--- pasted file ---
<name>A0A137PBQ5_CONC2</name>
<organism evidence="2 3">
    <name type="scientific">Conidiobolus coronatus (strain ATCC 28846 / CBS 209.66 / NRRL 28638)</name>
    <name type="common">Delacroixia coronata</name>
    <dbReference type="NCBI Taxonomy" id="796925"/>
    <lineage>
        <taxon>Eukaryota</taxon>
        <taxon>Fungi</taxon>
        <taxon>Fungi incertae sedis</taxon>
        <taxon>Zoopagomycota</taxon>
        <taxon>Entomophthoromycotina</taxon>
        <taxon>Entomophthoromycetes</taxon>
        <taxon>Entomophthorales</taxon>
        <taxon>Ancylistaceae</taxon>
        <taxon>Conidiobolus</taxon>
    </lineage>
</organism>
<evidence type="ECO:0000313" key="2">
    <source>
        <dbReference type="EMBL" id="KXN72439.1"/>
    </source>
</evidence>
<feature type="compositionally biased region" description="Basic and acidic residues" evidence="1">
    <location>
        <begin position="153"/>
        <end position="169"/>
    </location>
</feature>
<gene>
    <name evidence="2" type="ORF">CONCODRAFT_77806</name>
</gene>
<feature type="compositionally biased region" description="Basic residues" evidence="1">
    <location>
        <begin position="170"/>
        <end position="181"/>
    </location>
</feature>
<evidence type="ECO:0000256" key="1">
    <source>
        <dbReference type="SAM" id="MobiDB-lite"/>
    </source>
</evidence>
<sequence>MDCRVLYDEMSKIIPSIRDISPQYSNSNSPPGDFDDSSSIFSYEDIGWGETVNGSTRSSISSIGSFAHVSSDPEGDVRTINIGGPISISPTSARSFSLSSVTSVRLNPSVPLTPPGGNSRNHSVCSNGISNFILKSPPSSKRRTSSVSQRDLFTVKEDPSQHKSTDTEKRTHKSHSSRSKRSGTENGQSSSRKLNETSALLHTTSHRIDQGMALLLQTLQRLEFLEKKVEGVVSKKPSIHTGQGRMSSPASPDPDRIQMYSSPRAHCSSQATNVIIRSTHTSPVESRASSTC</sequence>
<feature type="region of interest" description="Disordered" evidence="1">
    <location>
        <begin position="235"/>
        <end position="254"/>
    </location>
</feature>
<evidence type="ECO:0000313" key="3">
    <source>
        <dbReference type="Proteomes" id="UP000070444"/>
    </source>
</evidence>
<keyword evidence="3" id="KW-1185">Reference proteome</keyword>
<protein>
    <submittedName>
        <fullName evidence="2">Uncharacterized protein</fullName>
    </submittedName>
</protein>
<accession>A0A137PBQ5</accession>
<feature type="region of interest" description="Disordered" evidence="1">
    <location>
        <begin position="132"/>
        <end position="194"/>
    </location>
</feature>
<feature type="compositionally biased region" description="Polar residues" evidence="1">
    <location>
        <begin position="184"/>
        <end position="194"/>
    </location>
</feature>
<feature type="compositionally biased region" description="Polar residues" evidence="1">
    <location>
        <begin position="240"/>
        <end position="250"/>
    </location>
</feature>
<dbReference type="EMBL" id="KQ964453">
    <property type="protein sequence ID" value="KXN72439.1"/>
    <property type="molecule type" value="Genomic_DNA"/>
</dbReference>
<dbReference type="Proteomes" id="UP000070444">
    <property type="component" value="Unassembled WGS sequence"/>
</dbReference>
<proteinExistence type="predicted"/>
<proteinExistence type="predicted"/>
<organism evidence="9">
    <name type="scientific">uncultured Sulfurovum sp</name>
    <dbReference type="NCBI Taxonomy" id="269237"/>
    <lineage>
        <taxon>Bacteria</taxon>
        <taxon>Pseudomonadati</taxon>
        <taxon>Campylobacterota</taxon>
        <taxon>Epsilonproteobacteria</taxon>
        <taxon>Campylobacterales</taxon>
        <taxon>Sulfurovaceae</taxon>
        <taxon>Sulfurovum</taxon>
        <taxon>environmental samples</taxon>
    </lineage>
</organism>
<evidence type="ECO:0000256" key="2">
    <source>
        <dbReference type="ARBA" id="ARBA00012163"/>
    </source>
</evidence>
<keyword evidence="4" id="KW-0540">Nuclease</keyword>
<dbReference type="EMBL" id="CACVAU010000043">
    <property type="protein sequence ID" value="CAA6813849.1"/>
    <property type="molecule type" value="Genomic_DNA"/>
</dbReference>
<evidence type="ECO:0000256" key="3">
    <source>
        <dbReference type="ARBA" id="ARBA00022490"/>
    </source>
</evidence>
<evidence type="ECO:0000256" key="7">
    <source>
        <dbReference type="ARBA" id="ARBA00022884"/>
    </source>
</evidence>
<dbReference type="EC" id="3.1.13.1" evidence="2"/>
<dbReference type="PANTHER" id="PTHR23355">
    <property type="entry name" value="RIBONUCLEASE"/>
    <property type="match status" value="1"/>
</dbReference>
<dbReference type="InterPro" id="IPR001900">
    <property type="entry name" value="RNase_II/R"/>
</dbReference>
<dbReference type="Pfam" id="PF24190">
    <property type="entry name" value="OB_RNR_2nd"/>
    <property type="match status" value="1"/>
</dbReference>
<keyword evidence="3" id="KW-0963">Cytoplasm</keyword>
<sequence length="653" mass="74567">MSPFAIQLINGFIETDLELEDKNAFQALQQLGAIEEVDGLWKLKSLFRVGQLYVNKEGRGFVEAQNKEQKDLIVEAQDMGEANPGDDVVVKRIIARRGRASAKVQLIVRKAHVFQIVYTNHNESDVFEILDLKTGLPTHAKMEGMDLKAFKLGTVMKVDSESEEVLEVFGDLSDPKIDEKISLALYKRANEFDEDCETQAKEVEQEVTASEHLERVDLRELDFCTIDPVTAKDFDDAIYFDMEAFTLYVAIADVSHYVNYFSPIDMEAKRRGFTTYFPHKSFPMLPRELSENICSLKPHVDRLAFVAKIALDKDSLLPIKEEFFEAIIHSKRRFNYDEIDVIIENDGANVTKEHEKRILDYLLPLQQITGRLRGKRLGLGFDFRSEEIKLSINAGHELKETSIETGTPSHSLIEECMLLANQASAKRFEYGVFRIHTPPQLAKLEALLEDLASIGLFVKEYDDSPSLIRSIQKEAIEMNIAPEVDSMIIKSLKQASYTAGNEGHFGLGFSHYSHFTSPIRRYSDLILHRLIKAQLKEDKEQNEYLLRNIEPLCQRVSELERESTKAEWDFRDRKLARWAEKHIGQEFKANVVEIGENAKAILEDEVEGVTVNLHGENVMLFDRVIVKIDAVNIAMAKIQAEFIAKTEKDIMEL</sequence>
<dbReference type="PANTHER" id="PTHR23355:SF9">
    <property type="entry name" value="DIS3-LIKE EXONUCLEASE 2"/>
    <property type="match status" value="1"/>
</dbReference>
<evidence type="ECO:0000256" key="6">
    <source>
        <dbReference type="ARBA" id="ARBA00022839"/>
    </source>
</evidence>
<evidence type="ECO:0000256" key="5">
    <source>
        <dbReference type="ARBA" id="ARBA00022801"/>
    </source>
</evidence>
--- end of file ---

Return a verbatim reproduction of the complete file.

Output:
<name>A0A137PBQ5_CONC2</name>
<organism evidence="2 3">
    <name type="scientific">Conidiobolus coronatus (strain ATCC 28846 / CBS 209.66 / NRRL 28638)</name>
    <name type="common">Delacroixia coronata</name>
    <dbReference type="NCBI Taxonomy" id="796925"/>
    <lineage>
        <taxon>Eukaryota</taxon>
        <taxon>Fungi</taxon>
        <taxon>Fungi incertae sedis</taxon>
        <taxon>Zoopagomycota</taxon>
        <taxon>Entomophthoromycotina</taxon>
        <taxon>Entomophthoromycetes</taxon>
        <taxon>Entomophthorales</taxon>
        <taxon>Ancylistaceae</taxon>
        <taxon>Conidiobolus</taxon>
    </lineage>
</organism>
<evidence type="ECO:0000313" key="2">
    <source>
        <dbReference type="EMBL" id="KXN72439.1"/>
    </source>
</evidence>
<feature type="compositionally biased region" description="Basic and acidic residues" evidence="1">
    <location>
        <begin position="153"/>
        <end position="169"/>
    </location>
</feature>
<gene>
    <name evidence="2" type="ORF">CONCODRAFT_77806</name>
</gene>
<feature type="compositionally biased region" description="Basic residues" evidence="1">
    <location>
        <begin position="170"/>
        <end position="181"/>
    </location>
</feature>
<evidence type="ECO:0000256" key="1">
    <source>
        <dbReference type="SAM" id="MobiDB-lite"/>
    </source>
</evidence>
<sequence>MDCRVLYDEMSKIIPSIRDISPQYSNSNSPPGDFDDSSSIFSYEDIGWGETVNGSTRSSISSIGSFAHVSSDPEGDVRTINIGGPISISPTSARSFSLSSVTSVRLNPSVPLTPPGGNSRNHSVCSNGISNFILKSPPSSKRRTSSVSQRDLFTVKEDPSQHKSTDTEKRTHKSHSSRSKRSGTENGQSSSRKLNETSALLHTTSHRIDQGMALLLQTLQRLEFLEKKVEGVVSKKPSIHTGQGRMSSPASPDPDRIQMYSSPRAHCSSQATNVIIRSTHTSPVESRASSTC</sequence>
<feature type="region of interest" description="Disordered" evidence="1">
    <location>
        <begin position="235"/>
        <end position="254"/>
    </location>
</feature>
<evidence type="ECO:0000313" key="3">
    <source>
        <dbReference type="Proteomes" id="UP000070444"/>
    </source>
</evidence>
<keyword evidence="3" id="KW-1185">Reference proteome</keyword>
<protein>
    <submittedName>
        <fullName evidence="2">Uncharacterized protein</fullName>
    </submittedName>
</protein>
<accession>A0A137PBQ5</accession>
<feature type="region of interest" description="Disordered" evidence="1">
    <location>
        <begin position="132"/>
        <end position="194"/>
    </location>
</feature>
<feature type="compositionally biased region" description="Polar residues" evidence="1">
    <location>
        <begin position="184"/>
        <end position="194"/>
    </location>
</feature>
<feature type="compositionally biased region" description="Polar residues" evidence="1">
    <location>
        <begin position="240"/>
        <end position="250"/>
    </location>
</feature>
<dbReference type="EMBL" id="KQ964453">
    <property type="protein sequence ID" value="KXN72439.1"/>
    <property type="molecule type" value="Genomic_DNA"/>
</dbReference>
<dbReference type="Proteomes" id="UP000070444">
    <property type="component" value="Unassembled WGS sequence"/>
</dbReference>
<proteinExistence type="predicted"/>
<proteinExistence type="predicted"/>
<organism evidence="9">
    <name type="scientific">uncultured Sulfurovum sp</name>
    <dbReference type="NCBI Taxonomy" id="269237"/>
    <lineage>
        <taxon>Bacteria</taxon>
        <taxon>Pseudomonadati</taxon>
        <taxon>Campylobacterota</taxon>
        <taxon>Epsilonproteobacteria</taxon>
        <taxon>Campylobacterales</taxon>
        <taxon>Sulfurovaceae</taxon>
        <taxon>Sulfurovum</taxon>
        <taxon>environmental samples</taxon>
    </lineage>
</organism>
<evidence type="ECO:0000256" key="2">
    <source>
        <dbReference type="ARBA" id="ARBA00012163"/>
    </source>
</evidence>
<keyword evidence="4" id="KW-0540">Nuclease</keyword>
<dbReference type="EMBL" id="CACVAU010000043">
    <property type="protein sequence ID" value="CAA6813849.1"/>
    <property type="molecule type" value="Genomic_DNA"/>
</dbReference>
<evidence type="ECO:0000256" key="3">
    <source>
        <dbReference type="ARBA" id="ARBA00022490"/>
    </source>
</evidence>
<evidence type="ECO:0000256" key="7">
    <source>
        <dbReference type="ARBA" id="ARBA00022884"/>
    </source>
</evidence>
<dbReference type="EC" id="3.1.13.1" evidence="2"/>
<dbReference type="PANTHER" id="PTHR23355">
    <property type="entry name" value="RIBONUCLEASE"/>
    <property type="match status" value="1"/>
</dbReference>
<dbReference type="InterPro" id="IPR001900">
    <property type="entry name" value="RNase_II/R"/>
</dbReference>
<dbReference type="Pfam" id="PF24190">
    <property type="entry name" value="OB_RNR_2nd"/>
    <property type="match status" value="1"/>
</dbReference>
<keyword evidence="3" id="KW-0963">Cytoplasm</keyword>
<sequence length="653" mass="74567">MSPFAIQLINGFIETDLELEDKNAFQALQQLGAIEEVDGLWKLKSLFRVGQLYVNKEGRGFVEAQNKEQKDLIVEAQDMGEANPGDDVVVKRIIARRGRASAKVQLIVRKAHVFQIVYTNHNESDVFEILDLKTGLPTHAKMEGMDLKAFKLGTVMKVDSESEEVLEVFGDLSDPKIDEKISLALYKRANEFDEDCETQAKEVEQEVTASEHLERVDLRELDFCTIDPVTAKDFDDAIYFDMEAFTLYVAIADVSHYVNYFSPIDMEAKRRGFTTYFPHKSFPMLPRELSENICSLKPHVDRLAFVAKIALDKDSLLPIKEEFFEAIIHSKRRFNYDEIDVIIENDGANVTKEHEKRILDYLLPLQQITGRLRGKRLGLGFDFRSEEIKLSINAGHELKETSIETGTPSHSLIEECMLLANQASAKRFEYGVFRIHTPPQLAKLEALLEDLASIGLFVKEYDDSPSLIRSIQKEAIEMNIAPEVDSMIIKSLKQASYTAGNEGHFGLGFSHYSHFTSPIRRYSDLILHRLIKAQLKEDKEQNEYLLRNIEPLCQRVSELERESTKAEWDFRDRKLARWAEKHIGQEFKANVVEIGENAKAILEDEVEGVTVNLHGENVMLFDRVIVKIDAVNIAMAKIQAEFIAKTEKDIMEL</sequence>
<dbReference type="PANTHER" id="PTHR23355:SF9">
    <property type="entry name" value="DIS3-LIKE EXONUCLEASE 2"/>
    <property type="match status" value="1"/>
</dbReference>
<evidence type="ECO:0000256" key="6">
    <source>
        <dbReference type="ARBA" id="ARBA00022839"/>
    </source>
</evidence>
<evidence type="ECO:0000256" key="5">
    <source>
        <dbReference type="ARBA" id="ARBA00022801"/>
    </source>
</evidence>